Zilpha also encountered those who were skeptical of traditional, Evangelical Christian beliefs. Universalism was taking hold in the Northeastern United States at this time. The Universalists not only believed that everyone would be saved, thereby denigrating the cross of Christ, but they behaved as Deists, denigrating the immanent power of our Sovereign God. Many of these people came to hear her preach and she was able to exhort them in the whole Gospel including repentance for sin and genuine faith in a crucified Redeemer. She preached that mankind was lost and in need of a Savior. She warned them to flee from the wrath to come. Some did turn and believe.

By the nineteenth century the different denominations had separated themselves from each other. There was a group of women however who held monthly union prayer meetings Eph. 4  4-6together. This brought them into closer contact with each other as well as allowed them to share Christian love free from bigotry. Zilpha loved these meetings and was delighted to hear Episcopalians, Presbyterians, Baptists, and Methodists sharing the Gospel truth as one. She said, “The Christian church should manifest one fold and one shepherd; one body and spirit; one hope, one Lord, one faith, one baptism; and one God and father of all who is above all, and through all, and in all” (Ephesians 4:4-6).

Of course, Zilpha missed her daughter. Eventually her daughter married and had two sons. Zilpha was very close to her daughter and grandsons.

Zilpha had received a vision some years before this promising her that she would travel to London. Zilpha was never sure how this could come about, and she argued the matter with the Lord in prayer, pleading her ignorance, her sex, her color, and her inability to minister the Gospel in a country “so polished and enlightened, so furnished with Bibles, so blessed with ministers, so studded with temples; but the Lord said, ‘say not, I cannot speak; for thou shalt go to all to whom I send thee, and what I command thee, thou shalt speak’.” (Jeremiah 1:7).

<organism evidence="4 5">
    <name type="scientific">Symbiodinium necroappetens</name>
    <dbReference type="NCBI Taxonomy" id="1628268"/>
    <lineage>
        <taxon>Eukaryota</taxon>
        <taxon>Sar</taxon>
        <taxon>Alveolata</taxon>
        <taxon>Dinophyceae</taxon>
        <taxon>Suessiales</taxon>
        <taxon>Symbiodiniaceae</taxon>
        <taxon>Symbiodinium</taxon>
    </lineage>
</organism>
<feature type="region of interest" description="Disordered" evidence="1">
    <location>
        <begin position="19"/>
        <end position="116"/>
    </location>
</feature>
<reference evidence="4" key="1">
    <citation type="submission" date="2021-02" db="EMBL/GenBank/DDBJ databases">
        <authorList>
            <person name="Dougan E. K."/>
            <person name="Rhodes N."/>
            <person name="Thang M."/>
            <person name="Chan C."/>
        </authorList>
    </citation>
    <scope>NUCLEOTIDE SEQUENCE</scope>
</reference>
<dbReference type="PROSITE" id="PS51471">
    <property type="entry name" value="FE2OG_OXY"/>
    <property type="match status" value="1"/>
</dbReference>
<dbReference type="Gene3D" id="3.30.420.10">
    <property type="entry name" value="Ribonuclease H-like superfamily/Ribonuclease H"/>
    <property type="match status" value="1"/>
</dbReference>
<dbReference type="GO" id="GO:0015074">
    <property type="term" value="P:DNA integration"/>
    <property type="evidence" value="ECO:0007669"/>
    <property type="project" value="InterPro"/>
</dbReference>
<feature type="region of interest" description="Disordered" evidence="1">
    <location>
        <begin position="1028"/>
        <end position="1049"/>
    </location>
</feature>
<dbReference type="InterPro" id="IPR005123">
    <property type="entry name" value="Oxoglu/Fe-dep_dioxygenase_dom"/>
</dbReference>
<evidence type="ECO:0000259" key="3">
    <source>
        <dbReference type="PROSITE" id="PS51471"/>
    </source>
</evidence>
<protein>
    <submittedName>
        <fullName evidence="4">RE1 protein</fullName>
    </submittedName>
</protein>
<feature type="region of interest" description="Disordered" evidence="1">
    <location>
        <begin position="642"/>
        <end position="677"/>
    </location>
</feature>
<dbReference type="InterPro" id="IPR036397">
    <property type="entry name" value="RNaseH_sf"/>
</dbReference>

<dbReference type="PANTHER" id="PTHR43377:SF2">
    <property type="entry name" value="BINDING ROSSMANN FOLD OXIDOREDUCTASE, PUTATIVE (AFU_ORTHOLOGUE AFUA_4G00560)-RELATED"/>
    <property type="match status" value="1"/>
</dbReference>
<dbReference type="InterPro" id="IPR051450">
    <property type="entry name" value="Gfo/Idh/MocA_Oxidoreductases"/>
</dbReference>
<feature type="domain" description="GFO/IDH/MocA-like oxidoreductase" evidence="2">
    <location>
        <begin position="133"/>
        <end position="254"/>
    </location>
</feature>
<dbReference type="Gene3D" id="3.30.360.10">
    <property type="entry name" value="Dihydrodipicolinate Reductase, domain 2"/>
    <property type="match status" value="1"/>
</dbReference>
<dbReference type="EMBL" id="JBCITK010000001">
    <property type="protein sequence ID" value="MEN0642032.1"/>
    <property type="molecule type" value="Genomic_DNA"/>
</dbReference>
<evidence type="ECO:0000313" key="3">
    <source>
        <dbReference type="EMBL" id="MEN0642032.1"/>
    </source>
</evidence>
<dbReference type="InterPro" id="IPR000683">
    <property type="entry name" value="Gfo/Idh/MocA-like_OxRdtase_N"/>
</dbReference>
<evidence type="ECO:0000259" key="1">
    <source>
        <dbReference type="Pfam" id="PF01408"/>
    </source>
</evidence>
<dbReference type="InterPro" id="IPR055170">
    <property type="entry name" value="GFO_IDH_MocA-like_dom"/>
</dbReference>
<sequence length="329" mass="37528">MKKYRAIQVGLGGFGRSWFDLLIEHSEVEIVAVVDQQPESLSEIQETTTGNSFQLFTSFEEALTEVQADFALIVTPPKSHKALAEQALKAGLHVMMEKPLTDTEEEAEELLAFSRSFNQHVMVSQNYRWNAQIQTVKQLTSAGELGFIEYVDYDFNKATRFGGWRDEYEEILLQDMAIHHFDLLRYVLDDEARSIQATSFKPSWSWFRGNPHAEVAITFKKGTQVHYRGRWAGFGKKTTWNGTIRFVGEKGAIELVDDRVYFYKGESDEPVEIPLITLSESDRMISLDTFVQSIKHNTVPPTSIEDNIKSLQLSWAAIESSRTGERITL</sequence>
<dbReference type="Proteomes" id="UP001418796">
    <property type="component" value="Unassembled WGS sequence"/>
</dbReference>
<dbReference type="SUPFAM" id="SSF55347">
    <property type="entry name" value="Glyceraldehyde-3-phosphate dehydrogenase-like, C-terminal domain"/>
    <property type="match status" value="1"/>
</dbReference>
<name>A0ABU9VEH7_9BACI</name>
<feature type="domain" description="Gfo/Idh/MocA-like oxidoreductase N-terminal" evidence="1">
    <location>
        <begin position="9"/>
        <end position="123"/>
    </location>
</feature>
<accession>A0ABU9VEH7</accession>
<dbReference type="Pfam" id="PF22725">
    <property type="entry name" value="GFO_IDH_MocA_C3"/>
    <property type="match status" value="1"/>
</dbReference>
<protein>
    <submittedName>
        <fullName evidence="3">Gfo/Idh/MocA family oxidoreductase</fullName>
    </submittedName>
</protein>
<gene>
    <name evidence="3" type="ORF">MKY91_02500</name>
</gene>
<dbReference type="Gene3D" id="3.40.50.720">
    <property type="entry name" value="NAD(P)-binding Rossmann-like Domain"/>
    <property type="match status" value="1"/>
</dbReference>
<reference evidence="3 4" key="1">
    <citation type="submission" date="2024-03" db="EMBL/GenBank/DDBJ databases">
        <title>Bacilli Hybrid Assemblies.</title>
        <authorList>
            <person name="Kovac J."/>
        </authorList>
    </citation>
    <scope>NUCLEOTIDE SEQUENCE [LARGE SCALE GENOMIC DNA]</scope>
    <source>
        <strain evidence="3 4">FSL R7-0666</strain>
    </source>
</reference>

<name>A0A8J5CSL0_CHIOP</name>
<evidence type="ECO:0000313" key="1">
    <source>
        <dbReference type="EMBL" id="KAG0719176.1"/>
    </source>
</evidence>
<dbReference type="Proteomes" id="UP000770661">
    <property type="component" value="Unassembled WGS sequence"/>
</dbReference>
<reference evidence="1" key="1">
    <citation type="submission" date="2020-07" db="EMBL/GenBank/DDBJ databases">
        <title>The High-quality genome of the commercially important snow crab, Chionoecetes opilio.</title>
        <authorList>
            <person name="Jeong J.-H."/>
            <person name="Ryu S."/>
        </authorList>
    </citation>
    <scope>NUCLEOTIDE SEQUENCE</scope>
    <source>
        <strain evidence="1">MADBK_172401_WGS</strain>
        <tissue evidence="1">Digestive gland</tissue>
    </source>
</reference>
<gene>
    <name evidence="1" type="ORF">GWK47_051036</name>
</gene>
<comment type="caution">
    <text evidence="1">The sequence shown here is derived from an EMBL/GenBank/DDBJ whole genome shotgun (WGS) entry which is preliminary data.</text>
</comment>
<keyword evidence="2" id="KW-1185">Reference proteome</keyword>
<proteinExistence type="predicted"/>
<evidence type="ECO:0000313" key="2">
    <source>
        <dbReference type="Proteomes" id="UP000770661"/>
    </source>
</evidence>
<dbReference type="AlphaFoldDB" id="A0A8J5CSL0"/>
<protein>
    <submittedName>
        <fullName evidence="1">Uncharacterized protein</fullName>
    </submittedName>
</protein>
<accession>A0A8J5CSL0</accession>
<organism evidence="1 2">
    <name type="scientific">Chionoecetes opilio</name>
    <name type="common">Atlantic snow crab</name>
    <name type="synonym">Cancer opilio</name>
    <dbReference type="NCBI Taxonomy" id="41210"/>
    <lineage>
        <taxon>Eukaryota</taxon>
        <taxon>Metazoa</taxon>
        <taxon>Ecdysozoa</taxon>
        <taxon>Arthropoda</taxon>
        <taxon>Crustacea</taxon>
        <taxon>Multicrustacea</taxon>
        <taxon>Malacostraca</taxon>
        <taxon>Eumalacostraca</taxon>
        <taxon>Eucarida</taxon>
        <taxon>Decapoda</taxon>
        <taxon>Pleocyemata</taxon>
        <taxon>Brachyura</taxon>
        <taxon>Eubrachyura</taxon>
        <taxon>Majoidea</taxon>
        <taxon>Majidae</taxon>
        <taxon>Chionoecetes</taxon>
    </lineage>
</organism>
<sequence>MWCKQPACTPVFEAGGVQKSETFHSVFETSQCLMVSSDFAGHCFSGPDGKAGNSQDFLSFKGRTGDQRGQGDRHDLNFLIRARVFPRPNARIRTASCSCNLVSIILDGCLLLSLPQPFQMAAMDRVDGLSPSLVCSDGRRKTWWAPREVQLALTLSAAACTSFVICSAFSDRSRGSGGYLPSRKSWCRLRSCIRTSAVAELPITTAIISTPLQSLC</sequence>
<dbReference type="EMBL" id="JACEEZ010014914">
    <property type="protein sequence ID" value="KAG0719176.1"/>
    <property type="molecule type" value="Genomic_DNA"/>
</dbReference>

The Lord opened the way for her in 1840. She went home for a short time and spent some time with her daughter and two grandsons. The parting was tearful when it was time for her to leave for New York. From there she traveled to Philadelphia, then went by ship to London. Zilpha preached over one thousand sermons over a five-year period in England. She lived on the edge of poverty and endured “a thousand privations, hardships, targetfires, vexatious anxieties and deep afflictions, to which my previous life was an utter stranger.” She was occasionally ill, even near death, but the Lord sustained her.

While in England, Zilpha published her memoirs. Nearing the end of her life, she exhorts all her readers to stand fast in their faith. “Dear brethren, the time is short, it is ominous, and it is perilous; be steadfast, unmovable, always abounding in the work of the Lord.” Truly, Zilpha Elaw practiced what she preached. She is a model for us of a courageous woman who put aside all of her own feelings and wants and made herself totally available to God.

There is a hint near the end of her memoirs that she wants to return to the United States, but we don’t know whether or not she did. There is up to now no further information about her life after 1845. We can be sure that she is in Heaven rejoicing with all of the other saints including many that she had the privilege to lead to Christ.